Allergies to Cats, Dogs, and Other Animals (Dander) - April 8th 2002
It is estimated that more than 70% of households have a dog or cat. Our pets provide us with companionship, friendship, and a sense of comfort. Unfortunately, roughly 10% of individuals may be allergic to animals, including their beloved pet. Further, a large proportion of individuals with asthma also have pet allergies which can make their condition worse. In fact, according to a study recent published in Pediatrics magazine, asthma cases could drop by nearly 40% among American children under the age of 6, if susceptible youngsters didn't have pets or other allergy triggers in their home.
In addition to cat and dog dander allergies which are the most common, many individuals are also allergic to birds, horses, hamsters, gerbils, guinea pigs, birds, cows, and pigs.
Symptoms of pet allergies vary dramatically and in some cases may take years to develop. The most common symptoms include sneezing, watery and itching eyes, hives, coughing and constricting bronchial tubes, soar throat, post nasal drip, stuffy nose, and breathing difficulties.
Surprising to many is the fact that pet hair is not considered to be a very significant allergen (although it can certainly be a irritation to clean up!). Most pet allergies are caused by proteins secreted by oil glands in the animal's skin that are shed in skin flakes or dander as it is often known. Pet saliva and urine can also cause allergic reactions in some individuals. While pet hair itself is not a significant allergen, it can trap pollen, dust, mold, and other allergens that you can then become exposed to. In other words, if you are allergic to grass pollens, for example, don't let fido run through a field of grass and then invite him back in your home for the night.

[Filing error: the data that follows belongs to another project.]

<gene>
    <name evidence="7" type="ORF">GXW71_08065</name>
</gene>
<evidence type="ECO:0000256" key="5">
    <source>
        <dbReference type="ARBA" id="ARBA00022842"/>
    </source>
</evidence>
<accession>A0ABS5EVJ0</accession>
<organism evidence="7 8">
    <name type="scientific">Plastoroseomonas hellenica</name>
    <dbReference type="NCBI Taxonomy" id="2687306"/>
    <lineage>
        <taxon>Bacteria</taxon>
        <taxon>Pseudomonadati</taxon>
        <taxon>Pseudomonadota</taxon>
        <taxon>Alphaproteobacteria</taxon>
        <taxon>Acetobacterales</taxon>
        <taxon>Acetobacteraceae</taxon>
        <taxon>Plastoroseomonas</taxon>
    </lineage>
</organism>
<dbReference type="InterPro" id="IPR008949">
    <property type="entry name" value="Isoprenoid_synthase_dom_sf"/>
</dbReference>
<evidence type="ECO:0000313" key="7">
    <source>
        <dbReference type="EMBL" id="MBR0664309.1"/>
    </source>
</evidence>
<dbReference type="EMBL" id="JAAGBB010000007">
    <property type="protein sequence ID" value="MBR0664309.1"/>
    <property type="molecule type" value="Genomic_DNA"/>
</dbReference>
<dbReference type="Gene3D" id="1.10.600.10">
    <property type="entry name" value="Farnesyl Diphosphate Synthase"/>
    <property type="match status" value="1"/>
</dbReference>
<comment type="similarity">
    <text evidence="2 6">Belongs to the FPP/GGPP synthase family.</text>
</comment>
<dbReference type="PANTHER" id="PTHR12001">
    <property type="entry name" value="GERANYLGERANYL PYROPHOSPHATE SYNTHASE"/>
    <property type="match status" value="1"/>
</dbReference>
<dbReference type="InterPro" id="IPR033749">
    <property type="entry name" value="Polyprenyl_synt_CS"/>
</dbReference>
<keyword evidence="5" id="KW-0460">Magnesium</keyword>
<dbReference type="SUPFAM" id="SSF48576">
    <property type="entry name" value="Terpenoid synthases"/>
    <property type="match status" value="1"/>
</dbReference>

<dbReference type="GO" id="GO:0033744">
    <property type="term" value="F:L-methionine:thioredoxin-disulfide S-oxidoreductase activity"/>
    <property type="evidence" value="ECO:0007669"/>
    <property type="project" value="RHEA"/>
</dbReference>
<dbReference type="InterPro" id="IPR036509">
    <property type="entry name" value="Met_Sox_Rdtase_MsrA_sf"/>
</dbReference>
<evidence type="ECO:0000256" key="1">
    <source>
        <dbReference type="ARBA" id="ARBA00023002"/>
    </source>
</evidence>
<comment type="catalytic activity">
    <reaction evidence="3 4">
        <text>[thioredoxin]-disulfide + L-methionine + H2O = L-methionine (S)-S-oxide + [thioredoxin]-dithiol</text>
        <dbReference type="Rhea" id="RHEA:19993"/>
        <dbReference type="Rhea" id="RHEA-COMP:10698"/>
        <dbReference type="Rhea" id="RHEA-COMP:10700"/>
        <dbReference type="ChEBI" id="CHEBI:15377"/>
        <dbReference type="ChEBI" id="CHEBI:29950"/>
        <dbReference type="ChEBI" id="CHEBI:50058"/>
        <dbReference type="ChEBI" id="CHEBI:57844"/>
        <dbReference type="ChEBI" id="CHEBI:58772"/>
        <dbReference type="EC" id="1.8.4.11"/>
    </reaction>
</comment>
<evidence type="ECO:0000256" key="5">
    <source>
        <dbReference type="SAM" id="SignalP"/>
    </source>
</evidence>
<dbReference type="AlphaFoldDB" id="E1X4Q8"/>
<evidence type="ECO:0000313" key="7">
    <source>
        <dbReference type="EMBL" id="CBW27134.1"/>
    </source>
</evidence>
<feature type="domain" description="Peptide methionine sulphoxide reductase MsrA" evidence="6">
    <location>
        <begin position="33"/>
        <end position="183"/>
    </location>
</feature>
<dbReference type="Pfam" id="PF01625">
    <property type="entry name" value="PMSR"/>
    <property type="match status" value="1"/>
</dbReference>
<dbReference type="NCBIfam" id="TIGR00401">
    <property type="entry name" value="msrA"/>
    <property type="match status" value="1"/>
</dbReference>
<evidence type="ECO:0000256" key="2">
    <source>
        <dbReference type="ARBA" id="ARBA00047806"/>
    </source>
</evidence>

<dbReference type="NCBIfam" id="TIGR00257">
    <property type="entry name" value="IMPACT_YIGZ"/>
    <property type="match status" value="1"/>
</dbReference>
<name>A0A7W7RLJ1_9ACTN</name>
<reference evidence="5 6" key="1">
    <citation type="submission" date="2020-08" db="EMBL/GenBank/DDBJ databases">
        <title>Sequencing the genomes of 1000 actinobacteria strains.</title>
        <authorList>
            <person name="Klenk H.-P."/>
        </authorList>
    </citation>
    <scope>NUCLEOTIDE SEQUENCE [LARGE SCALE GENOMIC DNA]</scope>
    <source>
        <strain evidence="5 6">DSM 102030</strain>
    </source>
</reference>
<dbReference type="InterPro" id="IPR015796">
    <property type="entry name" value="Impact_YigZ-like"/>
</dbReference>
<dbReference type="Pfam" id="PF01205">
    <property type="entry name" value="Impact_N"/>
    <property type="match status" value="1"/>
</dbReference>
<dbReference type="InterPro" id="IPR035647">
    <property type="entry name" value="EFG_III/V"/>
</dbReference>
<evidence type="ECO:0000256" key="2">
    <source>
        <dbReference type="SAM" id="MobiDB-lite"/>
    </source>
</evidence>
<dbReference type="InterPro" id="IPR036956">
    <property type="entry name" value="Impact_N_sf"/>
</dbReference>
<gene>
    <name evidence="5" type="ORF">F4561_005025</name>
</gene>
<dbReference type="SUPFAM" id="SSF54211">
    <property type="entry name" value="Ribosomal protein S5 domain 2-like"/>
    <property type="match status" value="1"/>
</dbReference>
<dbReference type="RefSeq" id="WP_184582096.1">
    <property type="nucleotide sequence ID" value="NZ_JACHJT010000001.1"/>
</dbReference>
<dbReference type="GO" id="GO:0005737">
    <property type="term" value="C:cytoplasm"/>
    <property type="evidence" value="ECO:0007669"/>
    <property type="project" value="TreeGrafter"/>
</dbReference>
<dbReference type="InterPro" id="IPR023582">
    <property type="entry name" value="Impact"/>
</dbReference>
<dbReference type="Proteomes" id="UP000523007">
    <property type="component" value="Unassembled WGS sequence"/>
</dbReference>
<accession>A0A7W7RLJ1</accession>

Allergists and The American College of Allergy, Asthma, & Immunology (ACAAI) recommend the use of HEPA (High Efficiency Particulate Arresting) filters as a means of reducing exposure to pet allergens, particularly airborne dander in bedrooms. The ACAAI also recommends frequent vacuuming, cleaning of walls, and washing of household pets.
Some other helpful tips to reduce your exposure to pet allergens:
- select your pet carefully, short-haired pets will not necessarily reduce your exposure to dander (which contains the allergen).
- place litter boxes in an area unconnected to the air supply for the rest of the home
- do not allow the pet to live in your bedroom or to sleep on your bed
- do not allow pets to sleep on furniture
- wash your face, hands, and arms after playing with your pet
- reduce your exposure to other allergens
- keep your house well ventilated